Mumbai: Star Plus has lined up a major brand recast that includes a new logo, tagline and signature tune as it seeks to establish a clear lead in the Hindi entertainment television market, which has seen it in close competition with rival Colors.
The flagship channel of Star India Pvt. Ltd, owned by media baron Rupert Murdoch’s News Corp., will from 12 July sport a ruby red star and a new tagline: Rishta wahi, soch nayi (same relationship, new thinking).
The makeover includes a new signature tune composed by Shankar, Ehsaan and Loy, and sung by Shreya Ghoshal that was overseen by Piyush Pandey, chairman of advertising agency Ogilvy and Mather.
The new logo has been created by UK-based design firm Venture 3, used by News Corp. to rejuvenate some of its other TV platforms globally.
The rebranding exercise, which cost an estimated $4 million (Rs18.72 crore), is a big step for the channel, according to Uday Shankar, chief executive of Star India. “The last time Star Plus recast its agenda was in 2000, with the launch of ground-breaking shows such as Kaun Banega Crorepati, (Kyunki) Saas Bhi Kabhi Bahu Thi and Kahani Ghar Ghar Ki, which were new to Indian television,” he said.
Those popular shows catapulted Star Plus into a leadership position in the Hindi entertainment space on TV, which it held till the beginning of 2009.
Colors, owned by Viacom18 Media Pvt. Ltd, unseated Star Plus from its dominance in the most valuable space in Indian television in April last year.
The segment attracted at least Rs3,000 crore in advertising revenue in the year ended 31 March, according to industry estimates.
Since April 2009, the number one position has been hotly contested by Colors and Star Plus, followed closely by Zee TV and NDTV Imagine.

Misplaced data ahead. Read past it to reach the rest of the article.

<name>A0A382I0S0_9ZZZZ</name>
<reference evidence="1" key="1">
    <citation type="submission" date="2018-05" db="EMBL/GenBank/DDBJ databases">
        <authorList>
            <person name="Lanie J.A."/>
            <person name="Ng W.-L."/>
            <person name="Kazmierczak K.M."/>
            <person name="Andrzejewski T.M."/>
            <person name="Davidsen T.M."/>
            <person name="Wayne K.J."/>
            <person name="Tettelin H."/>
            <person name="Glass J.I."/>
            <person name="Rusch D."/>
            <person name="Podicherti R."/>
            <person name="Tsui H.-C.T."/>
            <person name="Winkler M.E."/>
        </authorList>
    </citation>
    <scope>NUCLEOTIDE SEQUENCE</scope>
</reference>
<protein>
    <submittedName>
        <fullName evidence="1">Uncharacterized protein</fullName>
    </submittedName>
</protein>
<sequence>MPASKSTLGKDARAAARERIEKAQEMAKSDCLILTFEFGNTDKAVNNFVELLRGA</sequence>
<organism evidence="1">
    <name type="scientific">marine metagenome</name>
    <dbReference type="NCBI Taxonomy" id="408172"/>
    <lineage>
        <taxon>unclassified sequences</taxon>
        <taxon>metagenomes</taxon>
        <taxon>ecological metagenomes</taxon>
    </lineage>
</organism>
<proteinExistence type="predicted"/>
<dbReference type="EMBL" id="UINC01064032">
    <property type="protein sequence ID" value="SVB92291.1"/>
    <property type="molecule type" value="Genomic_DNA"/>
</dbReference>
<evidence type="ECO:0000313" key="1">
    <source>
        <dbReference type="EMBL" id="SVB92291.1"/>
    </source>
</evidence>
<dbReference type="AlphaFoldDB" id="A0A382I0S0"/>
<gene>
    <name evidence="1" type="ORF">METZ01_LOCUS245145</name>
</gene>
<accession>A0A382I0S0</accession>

In the week ended 5 June, Star Plus was number one with 317 gross rating points (GRPs), followed by Colors and Zee TV with 271 and 249 points, respectively, according to TAM Media Research Pvt. Ltd, the Mumbai-based television audience measurement firm.
GRPs are a total of television rating points (TRP) over a period of time. TRP is a measure of the percentage of viewers watching a particular programme at a given time.
“The competitive pressure was increasing,” said Shankar, explaining the trigger for the rebranding. “The question was to do tactical things or build sustainable leadership.”
He added that Star Plus’ content was also not reflecting the changes in audience preferences in the country.
Rupert Murdoch’s son James, who oversees News Corp.’s businesses in the Asia-Pacific, favoured reinventing the channel rather than making cosmetic changes, according to Shankar.
Star’s India chief believes the new brand promise is already reflected in characters such as Pratigya, from a show named after her.
“She is an ordinary girl who marries into a rich feudal family but does not submit to what’s unfair,” Shankar said. “These women steer families into a new direction.”
The change will also be evident in soap operas such as Tere Liye, Chand Chupa Badal Mein, and MasterChef, a new cookery reality show, he said.
Executives at Zee TV, Colors and NDTV Imagine declined to comment on Star Plus’ recast.
L.S. Krishnan, president of Radar, a Mudra Group unit, said rebranding rejuvenates and provides a fresh perspective. “It’s not really about television ratings, though that could be an added benefit,” he said. “This is about reassuring stakeholders, advertisers and joint venture partners that you’re bringing more energy into the brand.”
More competition is expected in the Hindi TV entertainment space, as the Reliance-Anil Dhirubhai Ambani Group is set to launch some TV channels.
Shankar said it was easy to enter the segment but it’s a business that’s difficult to sustain. “Here the winner takes (it) all.”